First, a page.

There have been tensions. Largely over the gap between intention (to be open) and the disappointing actuality. The Minister for Public Expenditure and Reform Brendan Howlin, for instance, has been in some steady criticism from the ‘home team’ here in Dublin Castle.
For instance, Ireland’s Freedom of information Act was amended under the previous government such that the Republic is only now one of three countries in the world which makes a charge (and in some cases a considerable charge) for access to government information.
Nevertheless for a lot of the time yesterday Minister Howlin made himself available to critics amongst the conference ‘delegates’ for conversations around the idea of open government. “The perfect is the enemy of the good”, says the Minister, reconfiguring the data stacking architecture is his priority.
The common theme throughout the conference has been openness and sharing of ideas. Veronica Cretu, President of the Open Government Institute in Moldova, argued that before the government begin to think about open reform, they need to start from a sense of open-mindedness.
All very well, and highly appropriate. But not always an easy sell to the political end of government, which remains as much of a blood sport as it has been since Machiavelli wrote it all down in his wee book.
One political operator I spoke to during the conference pointed out, politics is a dirty game and some of the things that ‘have to be done’ to make good things happen don’t bear up well under a public gaze.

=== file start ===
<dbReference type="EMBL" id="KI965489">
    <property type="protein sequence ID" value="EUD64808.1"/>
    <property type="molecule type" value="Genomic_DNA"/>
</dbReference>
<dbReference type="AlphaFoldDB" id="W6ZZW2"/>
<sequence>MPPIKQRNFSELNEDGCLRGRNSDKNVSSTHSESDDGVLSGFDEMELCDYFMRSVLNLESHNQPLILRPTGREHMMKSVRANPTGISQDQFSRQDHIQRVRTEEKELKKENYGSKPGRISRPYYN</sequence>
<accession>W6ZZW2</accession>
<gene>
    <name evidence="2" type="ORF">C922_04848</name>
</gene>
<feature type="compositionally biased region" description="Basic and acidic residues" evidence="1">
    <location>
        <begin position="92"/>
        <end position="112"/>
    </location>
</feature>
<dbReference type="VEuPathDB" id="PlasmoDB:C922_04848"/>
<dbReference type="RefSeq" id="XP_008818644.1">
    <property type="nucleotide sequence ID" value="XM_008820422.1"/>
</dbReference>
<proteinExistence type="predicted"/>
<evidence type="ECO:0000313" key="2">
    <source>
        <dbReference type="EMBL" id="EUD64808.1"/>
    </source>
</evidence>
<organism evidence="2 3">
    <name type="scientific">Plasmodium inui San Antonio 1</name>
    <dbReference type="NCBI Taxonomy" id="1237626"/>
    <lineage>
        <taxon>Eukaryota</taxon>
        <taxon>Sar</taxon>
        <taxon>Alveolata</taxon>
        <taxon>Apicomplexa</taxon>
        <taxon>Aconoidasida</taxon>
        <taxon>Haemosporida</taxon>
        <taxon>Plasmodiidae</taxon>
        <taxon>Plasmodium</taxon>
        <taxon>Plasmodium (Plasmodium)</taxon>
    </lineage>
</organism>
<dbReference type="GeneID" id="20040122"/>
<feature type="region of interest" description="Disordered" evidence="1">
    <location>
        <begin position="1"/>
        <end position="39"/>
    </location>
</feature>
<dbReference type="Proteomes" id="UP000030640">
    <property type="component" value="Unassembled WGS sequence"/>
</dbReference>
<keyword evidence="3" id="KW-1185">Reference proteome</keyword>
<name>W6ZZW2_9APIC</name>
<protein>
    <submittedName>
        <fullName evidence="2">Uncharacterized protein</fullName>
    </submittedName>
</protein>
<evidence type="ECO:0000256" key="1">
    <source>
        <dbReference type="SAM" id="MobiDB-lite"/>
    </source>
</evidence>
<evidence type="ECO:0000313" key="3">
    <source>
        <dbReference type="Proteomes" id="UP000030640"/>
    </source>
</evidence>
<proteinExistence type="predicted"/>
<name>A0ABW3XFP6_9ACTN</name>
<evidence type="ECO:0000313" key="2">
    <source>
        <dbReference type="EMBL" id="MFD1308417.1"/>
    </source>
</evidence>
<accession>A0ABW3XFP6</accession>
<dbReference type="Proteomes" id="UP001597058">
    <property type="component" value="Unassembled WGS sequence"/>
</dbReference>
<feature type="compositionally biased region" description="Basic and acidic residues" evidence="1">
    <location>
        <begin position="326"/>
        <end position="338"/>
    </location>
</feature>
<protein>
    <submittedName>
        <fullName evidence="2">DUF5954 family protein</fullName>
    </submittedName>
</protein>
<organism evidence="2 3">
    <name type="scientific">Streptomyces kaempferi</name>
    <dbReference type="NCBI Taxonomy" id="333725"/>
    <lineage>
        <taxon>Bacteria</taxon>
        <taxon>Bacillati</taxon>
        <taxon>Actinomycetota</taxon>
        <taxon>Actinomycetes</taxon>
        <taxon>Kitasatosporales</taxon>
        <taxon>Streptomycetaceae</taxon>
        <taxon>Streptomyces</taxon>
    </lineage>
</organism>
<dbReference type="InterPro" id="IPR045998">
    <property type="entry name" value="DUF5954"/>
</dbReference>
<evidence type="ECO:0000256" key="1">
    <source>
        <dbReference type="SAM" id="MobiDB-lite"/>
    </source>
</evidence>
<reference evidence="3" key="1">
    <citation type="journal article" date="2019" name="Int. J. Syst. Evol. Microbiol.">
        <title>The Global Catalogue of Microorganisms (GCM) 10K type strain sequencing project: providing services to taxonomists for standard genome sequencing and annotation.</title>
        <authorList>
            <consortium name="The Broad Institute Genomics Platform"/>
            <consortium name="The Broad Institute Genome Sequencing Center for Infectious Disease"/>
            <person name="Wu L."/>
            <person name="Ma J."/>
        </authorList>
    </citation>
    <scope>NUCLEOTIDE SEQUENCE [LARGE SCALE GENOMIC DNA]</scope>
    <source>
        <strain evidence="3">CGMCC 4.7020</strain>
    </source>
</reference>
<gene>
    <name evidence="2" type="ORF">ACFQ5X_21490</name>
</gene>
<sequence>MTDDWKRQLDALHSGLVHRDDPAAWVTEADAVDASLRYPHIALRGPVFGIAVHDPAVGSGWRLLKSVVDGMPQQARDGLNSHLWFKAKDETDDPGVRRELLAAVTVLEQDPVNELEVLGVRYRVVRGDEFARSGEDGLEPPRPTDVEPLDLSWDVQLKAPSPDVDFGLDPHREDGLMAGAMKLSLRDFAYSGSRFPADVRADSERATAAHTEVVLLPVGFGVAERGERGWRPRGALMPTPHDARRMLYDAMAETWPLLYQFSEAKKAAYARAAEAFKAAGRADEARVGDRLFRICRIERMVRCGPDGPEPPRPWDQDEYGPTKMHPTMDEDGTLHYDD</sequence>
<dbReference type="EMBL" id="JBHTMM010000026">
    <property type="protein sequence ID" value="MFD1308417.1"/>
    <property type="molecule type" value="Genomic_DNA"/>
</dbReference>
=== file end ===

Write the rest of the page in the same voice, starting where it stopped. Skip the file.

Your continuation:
So there is an important question about where openness in government begins and ends.
At this stage and in this conference there is no clear answer to that question. Although in the case of Northern Ireland – where we may have one of the most structurally secure governments in the western world – it is a question that politicians – will almost certainly want clear answers to.
As things stand both Ireland and the United Kingdom has signed up to the Open Government Programme, with Westminster moving under the direction of the Cabinet Office. Wales is also beginning to pick up my open government agenda.
There have also been discrete discussions at civil servant level between Whitehall and Edinburgh, although with the referendum on independence taking much of the political time and attention of the Scottish Government that has yet to begin to bear political fruit.
Yet despite Francis Maude’s enthusiastic restatement of Victor Hugo’s adage that “open government is an idea whose time has come” there is little evidence that the open agenda has begun to catch hold in Northern Ireland.
Brendan Howlin confessed that his position as senior controller of the budget gave him the necessary coercive powers to force through the kinds of structural reform there are basic requirement for new open data standards.
Here again it becomes obvious that the gap between the intention and the actuality remains embarrassingly wide.
In the Republic it can take is as much as two years to receive a reply from a Freedom of information request. In Northern Ireland, you might never get one if it endangers a minister’s chances of getting re-elected.
According to the Norwegian Ombudsman a response is judged to be late if it takes two or three days.
Asked by the audience, the Minister of Justice from the former Soviet republic of Georgia (judged independently to be one of the top ten least corrupt countries in the world) about what forms of resistance she faced from people inside government Thea Tsulukiani merely “we have to keep repeating answers to the same questions and it slows the pace of reform”.
In Georgia, it seems, the downside of excessive secrecy in government is transparent and self evident.
Selima Abbou from Tunisia spoke of a highly educated population with access to their own online tools and their own forms of open (and highly independent) discourse. The struggle there has been how to bring them together.